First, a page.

Walt Mossberg

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Deciding Which Media Applications to Keep

Here are a few questions I’ve received recently from people like you, and my answers. I have edited and restated the questions a bit, for readability.

I have a new H-P (HPQ) laptop and there are several preinstalled media-playing interfaces that have been foisted on me. Do I really need all of these interfaces? Can’t I just get all of this media to run through Windows Media Player or iTunes?

Since you weren’t specific, I don’t know what media software came with your new laptop. I’m sure some of it may have been redundant “craplets” — the unwanted software PC makers load onto their machines in order to collect a fee from the programs’ publishers. And you are correct that many of the most common audio and video file types can be handled by Windows (MSFT) Media Player and iTunes.

However, the Internet is full of media file types that are best played, or can only be played, in specialized software — either separate applications on your computer or online players that are enabled via your Web browser. So, over time, most users will collect additional players, or plug-ins for their Web browsers, that will supplement their main media-playing program. One way to see if the media software on your new computer is necessary is to test what types of files it handles. If you can open and play these same files in Windows Media Player or iTunes, and you prefer to do so, then you probably don’t need the added software.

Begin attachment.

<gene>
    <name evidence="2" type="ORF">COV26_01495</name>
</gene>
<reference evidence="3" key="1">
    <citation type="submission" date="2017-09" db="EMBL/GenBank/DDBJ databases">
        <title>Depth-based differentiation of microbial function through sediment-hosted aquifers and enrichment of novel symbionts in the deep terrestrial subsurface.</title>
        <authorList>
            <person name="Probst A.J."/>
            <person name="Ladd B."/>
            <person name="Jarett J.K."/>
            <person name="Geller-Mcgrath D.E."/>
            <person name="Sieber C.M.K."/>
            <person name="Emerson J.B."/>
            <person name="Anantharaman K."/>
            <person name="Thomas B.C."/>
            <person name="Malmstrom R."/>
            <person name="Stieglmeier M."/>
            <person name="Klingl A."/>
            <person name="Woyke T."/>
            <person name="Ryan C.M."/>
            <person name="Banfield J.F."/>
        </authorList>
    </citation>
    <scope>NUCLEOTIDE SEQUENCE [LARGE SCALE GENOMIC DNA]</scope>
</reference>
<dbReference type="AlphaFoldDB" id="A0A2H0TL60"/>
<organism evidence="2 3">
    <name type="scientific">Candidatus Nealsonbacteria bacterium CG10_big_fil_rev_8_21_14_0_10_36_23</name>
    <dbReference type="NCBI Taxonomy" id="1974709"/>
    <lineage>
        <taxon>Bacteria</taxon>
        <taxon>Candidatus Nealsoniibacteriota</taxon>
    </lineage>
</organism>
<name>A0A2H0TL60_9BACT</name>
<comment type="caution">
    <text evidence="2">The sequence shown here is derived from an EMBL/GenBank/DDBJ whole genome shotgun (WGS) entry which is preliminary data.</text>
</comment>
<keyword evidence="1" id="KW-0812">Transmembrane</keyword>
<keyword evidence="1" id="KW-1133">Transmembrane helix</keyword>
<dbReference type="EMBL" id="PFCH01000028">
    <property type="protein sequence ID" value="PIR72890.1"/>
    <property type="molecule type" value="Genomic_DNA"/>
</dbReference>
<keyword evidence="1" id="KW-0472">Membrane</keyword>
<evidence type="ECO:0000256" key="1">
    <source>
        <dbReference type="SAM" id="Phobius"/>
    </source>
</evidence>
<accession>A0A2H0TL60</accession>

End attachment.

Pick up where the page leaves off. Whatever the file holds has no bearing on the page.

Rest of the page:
If I am running Windows Vista on my iMac desktop using Parallels, will Apple’s Time Machine backup program automatically preserve the Windows hard disk, too?

Yes. Parallels, and its competitor, VMWare Fusion, create virtual Windows hard disks inside a Macintosh. When you are running Parallels or Fusion, Windows sees these virtual hard drives as if they are distinct physical disks. However, they are in fact just very large files on your Mac’s hard disk. So Apple’s (AAPL) Time Machine backup program treats them like any other file and backs them up. Time Machine can also restore these virtual Windows hard disks, in their entirety, just as it can restore other kinds of files.

There are some caveats, however. Time Machine treats each virtual Windows hard disk as a big, unified blob of data, so it cannot peer inside them to recover individual Windows files you may have accidentally deleted while running Windows programs. Also, if your virtual Windows hard disk is large, and it changes often, then using Time Machine to back it up may suck up a lot of space on your backup drive, as numerous archived versions of the file accumulate.

I currently have a DVD player and a large stack of DVDs that I play through my analog TV set. After the 2009 digital TV conversion, will I still be able to use my existing DVD player and play my existing DVDs, even if I buy one of the government-subsidized converter boxes?

The FCC says DVD players and other add-on gear “will continue to work, even if they are only analog-capable.” But it adds that “manufacturers are producing a number of different connectors to hook equipment together and improve picture and sound quality. Check with your equipment retailer to determine the types of connectors that will work with your equipment.”

In other words, while there’s no inherent conflict, it all depends on your particular DVD player, your particular TV set, and how you have them connected. The best thing to do is consult closely with the dealer or manufacturer selling the converter box so that you understand how it can coexist with your current DVD player setup, or how you might have to alter your current setup.

You can find Mossberg’s Mailbox, and my other columns, online free of charge at the new All Things Digital Web site, http://walt.allthingsd.com.

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